1. This site uses cookies. By continuing to use this site, you are agreeing to our use of cookies. Learn More.
  2. Hi Guest, welcome to the TES Community!

    Connect with like-minded education professionals and have your say on the issues that matter to you.

    Don't forget to look at the how to guide.

    Dismiss Notice

Robin Hood

Discussion in 'Primary' started by Roseman, Nov 21, 2015.

  1. Roseman

    Roseman New commenter

    Hi
    We are having a week in school next week looking at Robin Hood as we are going to the theatre to watch this. The idea is that we focus on this in English so that the children have a better understanding of it.
    I am working in Year 4 and I am undecided on what to do with this for my class. I was thinking of Myths and Legends and then I thought I only have a week.
    Has anyone got any ideas I am having a real blank moment. I am also aware that there are going to be observations next week so need to be mindful of this too.

    Thank you for any help
    Roseman
     
  2. Primary_RE_teacher

    Primary_RE_teacher Occasional commenter

    Good luck

    English- Creative Writing
    Maths- Investigation of how may miles
    Science- Food back then
    History- Living in the past
    Geography- Where did Robin Hood live?

    All plans from the top of my head.
     
  3. Primary_RE_teacher

    Primary_RE_teacher Occasional commenter

    Use these as a starter.
     
  4. Primary_RE_teacher

    Primary_RE_teacher Occasional commenter

    Hi @Roseman I hope you use these plans :)
     
  5. marlin

    marlin Star commenter

    This resource may be worth a look @Roseman

    Teachers TV Writing Historical Fiction

    More info about the clip
    Robin Hood sparks KS1/KS2 literacy pupils' creative writing ideas.
    This clip is a stimulus for writing a historical story in KS1 or KS2 English. It can be played an interactive whiteboard and used as a lesson starter. An unidentified person is walking through the woods, staring round, as if startled by the strange sounds and sights. Suddenly a figure appears dressed in green…but who is it? Robin Hood? Or one of the other outlaws? What will happen next? The clip should be of particular relevance to classes who are reading about Robin Hood.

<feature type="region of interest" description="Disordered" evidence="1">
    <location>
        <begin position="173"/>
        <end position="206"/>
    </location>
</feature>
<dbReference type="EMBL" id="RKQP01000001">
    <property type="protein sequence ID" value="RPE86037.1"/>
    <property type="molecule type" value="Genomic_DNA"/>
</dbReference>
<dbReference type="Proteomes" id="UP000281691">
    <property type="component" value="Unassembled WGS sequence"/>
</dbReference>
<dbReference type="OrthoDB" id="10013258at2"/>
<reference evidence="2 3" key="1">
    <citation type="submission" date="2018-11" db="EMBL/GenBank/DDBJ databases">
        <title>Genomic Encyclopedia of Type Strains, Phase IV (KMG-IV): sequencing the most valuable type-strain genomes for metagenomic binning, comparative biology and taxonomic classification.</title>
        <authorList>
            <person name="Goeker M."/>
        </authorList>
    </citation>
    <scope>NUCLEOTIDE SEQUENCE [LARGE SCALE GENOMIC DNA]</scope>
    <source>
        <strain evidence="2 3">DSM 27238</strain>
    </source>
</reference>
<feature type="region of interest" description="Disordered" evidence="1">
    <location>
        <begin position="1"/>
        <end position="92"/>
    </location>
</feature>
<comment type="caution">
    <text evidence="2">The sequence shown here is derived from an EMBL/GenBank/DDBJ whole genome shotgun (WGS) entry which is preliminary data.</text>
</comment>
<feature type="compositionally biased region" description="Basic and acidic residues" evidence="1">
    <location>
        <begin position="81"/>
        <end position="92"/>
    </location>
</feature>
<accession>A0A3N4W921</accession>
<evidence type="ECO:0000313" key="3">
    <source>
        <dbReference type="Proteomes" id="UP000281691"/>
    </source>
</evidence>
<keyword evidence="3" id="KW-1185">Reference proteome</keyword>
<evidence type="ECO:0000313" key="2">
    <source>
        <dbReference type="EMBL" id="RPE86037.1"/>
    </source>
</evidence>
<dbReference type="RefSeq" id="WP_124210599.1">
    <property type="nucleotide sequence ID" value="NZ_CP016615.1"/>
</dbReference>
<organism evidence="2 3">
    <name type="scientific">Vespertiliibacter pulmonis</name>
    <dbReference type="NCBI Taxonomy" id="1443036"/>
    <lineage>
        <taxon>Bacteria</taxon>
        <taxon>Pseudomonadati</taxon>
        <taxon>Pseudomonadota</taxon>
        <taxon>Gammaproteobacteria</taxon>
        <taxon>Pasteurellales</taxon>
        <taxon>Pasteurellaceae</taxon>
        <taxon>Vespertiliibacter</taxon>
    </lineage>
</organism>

6. Lara mfl 05

    Lara mfl 05 Star commenter

    Which aspects? From a literary or numerical point of view?

    Marcia Williams has written a fantastic version for children. You could consider the difference between fact and fiction which would lead on to Myths, Legends and Fairy Stories.
    Maths wise you could look at medieval coinage.
    History-look at the life of nuns and monks.
    Geography Forests and woodlands.
    Art you could experiment with camouflage colours to blend into the forest and design costumes. PE moving stealthily and climbing (ropes) if you have them in school.
     
  7. ashlaura

    ashlaura Occasional commenter

  8. missrturner

    missrturner Occasional commenter

    History/art - Look into medieval castles. Draw/design a medieval castle and label all of the correct parts. Look at clips from the Robin Hood Disney movie of the castle. Have children make their own using different materials etc (1 per table, perhaps)

    Geography is a perfect opportunity for forests/woodlands. I would have the children research the oldest forest, oldest/tallest tree etc and share them with the class.

    Perhaps you could write limericks, there's quite a few Robin Hood limericks on Google Search for children. This would only need a week.

    PE - medieval dance. A quick scour on YouTube for some music and moves wouldn't take too long and would be a really fun lesson for them.

    Maths - money as coins. A quick shop for gold chocolate coins would really work wonders for this. Using the gold coins (medieval money) to solve mathematical problems etc.

    I would also have the children write a review of the performance during one literacy lesson or afternoon. Modelled/shared review, gather all of their ideas etc. I would use these as part of a quick display on the back of our classroom door for 'Our trip to the theatre' etc.
     
  9. starmandave

    starmandave New commenter

    Invite a Knight brings history to life, with a visit from a medieval knight (Viking, Saxon or Norman & Crusader) to your school. A Fully armoured Knight always grabs attention
    Our Knight also has time for a Q&A session as part of the 1hr (or lesson length) session.
    Our knight can talk to a single class or an entire school/year group
    https://www.invite-a-knight.co.uk/
     
  10. neddyfonk

    neddyfonk Established commenter

    Three and a half years too late for Roseman - but I suppose you never know when you might need a knight in shining armour to protect a ladies honour, slay a few dragons or do a bit of pillaging.
     
  11. caterpillartobutterfly

    caterpillartobutterfly Star commenter

    :D:D:D Not sure it works for Robin Hood mind you!
     

Share This Page